Rambling Treatise on Identity, Diversity, and Why I Write East Asian Characters

By Hudson Lin

Inside Darkness by Hudson Lin CoverI am Canadian. I am Taiwanese. I am Chinese. That’s typically the order in which I would identify myself, but that can change depending on the situation. Sometimes I’m all of them, sometimes I’m a particular combination of two to the exclusion of the third. It’s always complicated and never easy to explain.

My racial and cultural identity is something I’ve wrestled with my entire life, but it had never inserted itself into my writing. All the stories floating around in my head were about white people and I never thought there was anything wrong with that.

Imagine my surprise when I stumbled my way into the writing community and realized that diversity was a thing, and not only a thing but something that was being championed. Imagine my surprise when I stumbled upon stories with characters who looked like me, written by authors who looked like me. Huh. That’s new.

Until recently, 100% of the romances I read were about white people, written by white people. I didn’t know romances existed that featured people of color, or that there were authors of color writing them. I didn’t know that was allowed. Continue reading

SAPAHM Guest: Nicole Flockton Discussses the Haka

Hi friends! This year’s APAHM celebration has been pretty heavily focused in the Pacific, and I’m loving it! I’m also really pleased to welcome back ALBTALBS friend Nicole Flockton – many kudos to her for stepping in on a Heritage Month post, and with this little slice of [close to] home. <3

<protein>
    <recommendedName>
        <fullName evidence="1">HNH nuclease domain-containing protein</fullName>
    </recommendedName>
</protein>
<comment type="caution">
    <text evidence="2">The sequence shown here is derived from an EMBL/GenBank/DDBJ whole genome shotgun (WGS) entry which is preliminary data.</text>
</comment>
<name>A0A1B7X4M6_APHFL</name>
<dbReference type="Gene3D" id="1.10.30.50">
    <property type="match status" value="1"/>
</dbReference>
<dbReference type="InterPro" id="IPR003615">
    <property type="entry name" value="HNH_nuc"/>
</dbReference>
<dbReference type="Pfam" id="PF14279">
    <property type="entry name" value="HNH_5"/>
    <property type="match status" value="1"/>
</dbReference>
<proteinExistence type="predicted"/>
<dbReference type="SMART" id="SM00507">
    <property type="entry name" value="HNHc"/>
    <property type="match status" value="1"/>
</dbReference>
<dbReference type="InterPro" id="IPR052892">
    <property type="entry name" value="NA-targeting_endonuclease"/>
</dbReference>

The Haka in Sport

When you’re the youngest of four children, and with only one brother, your family tends to follow the sports said brother plays. Even though my brother never played Rugby, it’s a sport and if it was on the television, we watched it as a family. I’m going to show my age here, but this was back in the day when in Perth, Western Australia you had a choice of three television channels. Plus when what your parents wanted to watch—that’s what you watched too. No cable or second television in another room to escape into and watch what you want.

The rivalry between Australia and our cross Tasman foes New Zealand, is legendary. Google “Underarm Bowling Incident 1981” and you’ll understand. Actually, if you want to start a good argument between the Aussies and the Kiwis that’s a sure fire way to get one started. Even after all these years! Continue reading